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8 December, 2021, 3:00 pm - 4:00 pm
Lacan: A Genealogy provides a genealogical account of Lacan’s work as a whole, from his early writings on paranoid psychosis to his later work on the real and surplus enjoyment.
Beistegui argues that Lacan’s work requires an in-depth genealogy to chart and interpret the his key concept of desire. The genealogy is both a historical and critical approach, inspired by Foucault, which consists in asking how – that is, by what theoretical and practical transformations, by the emergence of which discourses of truth, which institutions, and which power relations – our current subjectivity was shaped. Desire is a crucial thread throughout because it lies at the heart not only of liberal political economy, psychiatry and psychopathology, and the various discourses of recognition (from philosophy to psychology and the law) that shape our current politics of identity, but also, and more importantly, of the manner in which we understand, experience and indeed govern ourselves, ethically and politically.
A novel reading of Lacan that foregrounds the radicality and urgency of his concepts and the relationship between desire, norm and the law.
Miguel de Beistegui is Honorary Professor of Philosophy at the University of Warwick, UK and ICREA Researcher in the Department of Political and Social Sciences at the University of Pompeu Fabra, Barcelona, Spain. His previous titles include: The Government of Desire: A Genealogy of Liberalism (2018), Proust as Philosopher: The Art of Metaphor (2012), Aesthetics After Metaphysics: From Mimesis to Metaphor (2012), and Immanence: Deleuze and Philosophy (2010).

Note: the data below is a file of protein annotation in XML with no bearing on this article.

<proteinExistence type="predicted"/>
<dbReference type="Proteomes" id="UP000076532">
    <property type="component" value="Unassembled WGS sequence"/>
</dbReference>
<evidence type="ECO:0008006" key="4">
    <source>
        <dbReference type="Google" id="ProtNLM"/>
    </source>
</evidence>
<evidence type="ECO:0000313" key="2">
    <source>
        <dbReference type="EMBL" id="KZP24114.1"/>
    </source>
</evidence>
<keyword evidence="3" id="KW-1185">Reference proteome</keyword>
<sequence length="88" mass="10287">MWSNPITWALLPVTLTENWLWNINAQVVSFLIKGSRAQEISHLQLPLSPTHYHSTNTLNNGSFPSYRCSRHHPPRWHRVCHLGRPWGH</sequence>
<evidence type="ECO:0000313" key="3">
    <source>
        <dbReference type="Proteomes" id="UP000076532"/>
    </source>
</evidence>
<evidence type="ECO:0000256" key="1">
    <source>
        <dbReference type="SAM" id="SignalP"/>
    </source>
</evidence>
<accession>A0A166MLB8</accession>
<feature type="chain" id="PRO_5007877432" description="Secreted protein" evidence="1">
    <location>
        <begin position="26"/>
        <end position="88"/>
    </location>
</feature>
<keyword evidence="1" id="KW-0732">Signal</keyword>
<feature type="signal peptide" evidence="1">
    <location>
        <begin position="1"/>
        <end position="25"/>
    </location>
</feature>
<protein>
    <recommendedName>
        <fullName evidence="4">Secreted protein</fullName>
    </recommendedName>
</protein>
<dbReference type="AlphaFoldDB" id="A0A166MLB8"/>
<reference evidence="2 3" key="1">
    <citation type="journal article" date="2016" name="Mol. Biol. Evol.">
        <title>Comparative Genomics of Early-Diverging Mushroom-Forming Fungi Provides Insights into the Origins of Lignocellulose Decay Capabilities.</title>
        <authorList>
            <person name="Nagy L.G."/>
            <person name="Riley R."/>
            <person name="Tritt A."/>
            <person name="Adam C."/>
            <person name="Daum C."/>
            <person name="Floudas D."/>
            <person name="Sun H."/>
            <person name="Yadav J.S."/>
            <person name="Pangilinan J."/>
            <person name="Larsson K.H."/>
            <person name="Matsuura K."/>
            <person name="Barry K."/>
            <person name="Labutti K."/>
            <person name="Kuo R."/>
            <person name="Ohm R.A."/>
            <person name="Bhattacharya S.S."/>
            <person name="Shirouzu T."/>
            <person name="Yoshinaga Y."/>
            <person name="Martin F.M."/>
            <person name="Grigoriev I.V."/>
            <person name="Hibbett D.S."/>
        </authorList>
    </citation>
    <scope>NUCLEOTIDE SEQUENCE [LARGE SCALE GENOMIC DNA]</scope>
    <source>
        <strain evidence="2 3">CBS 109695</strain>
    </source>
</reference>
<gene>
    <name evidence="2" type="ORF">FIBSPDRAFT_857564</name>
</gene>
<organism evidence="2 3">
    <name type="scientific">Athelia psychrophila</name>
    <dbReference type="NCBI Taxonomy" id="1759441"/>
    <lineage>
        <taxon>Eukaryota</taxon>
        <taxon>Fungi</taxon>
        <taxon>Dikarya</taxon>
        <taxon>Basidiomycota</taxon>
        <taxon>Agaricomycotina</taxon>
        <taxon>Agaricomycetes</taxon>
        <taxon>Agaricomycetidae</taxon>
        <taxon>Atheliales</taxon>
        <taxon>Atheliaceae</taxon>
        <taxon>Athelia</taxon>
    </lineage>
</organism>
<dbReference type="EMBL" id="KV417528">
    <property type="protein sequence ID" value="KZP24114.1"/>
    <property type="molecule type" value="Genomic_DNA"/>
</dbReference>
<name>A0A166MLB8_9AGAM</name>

“No superlative can do justice to the originality of this book. Using the notion of desire as a key to unlock the hermetic seal of Lacan’s writings, de Beistegui demonstrates how the psychoanalyst’s work generates a conception of subjectivity that allows for a radical reinterpretation of contemporary debates around self-governance, power-relations and identity politics. I have always known that only a non-Lacanian would be capable of taking Lacan’s thought outside the conceptually sterile, dogmatic cult into which it has descended, but this is by far the best book on Lacan I have read in the past decade.” – Dany Nobus, Professor of Psychoanalytic Psychology, Brunel University London, and Founding Scholar of the British Psychoanalytic Council, UK
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Please note: this event has now been postponed from 17 June to 8 December 2021. Apologies for any inconvenience caused.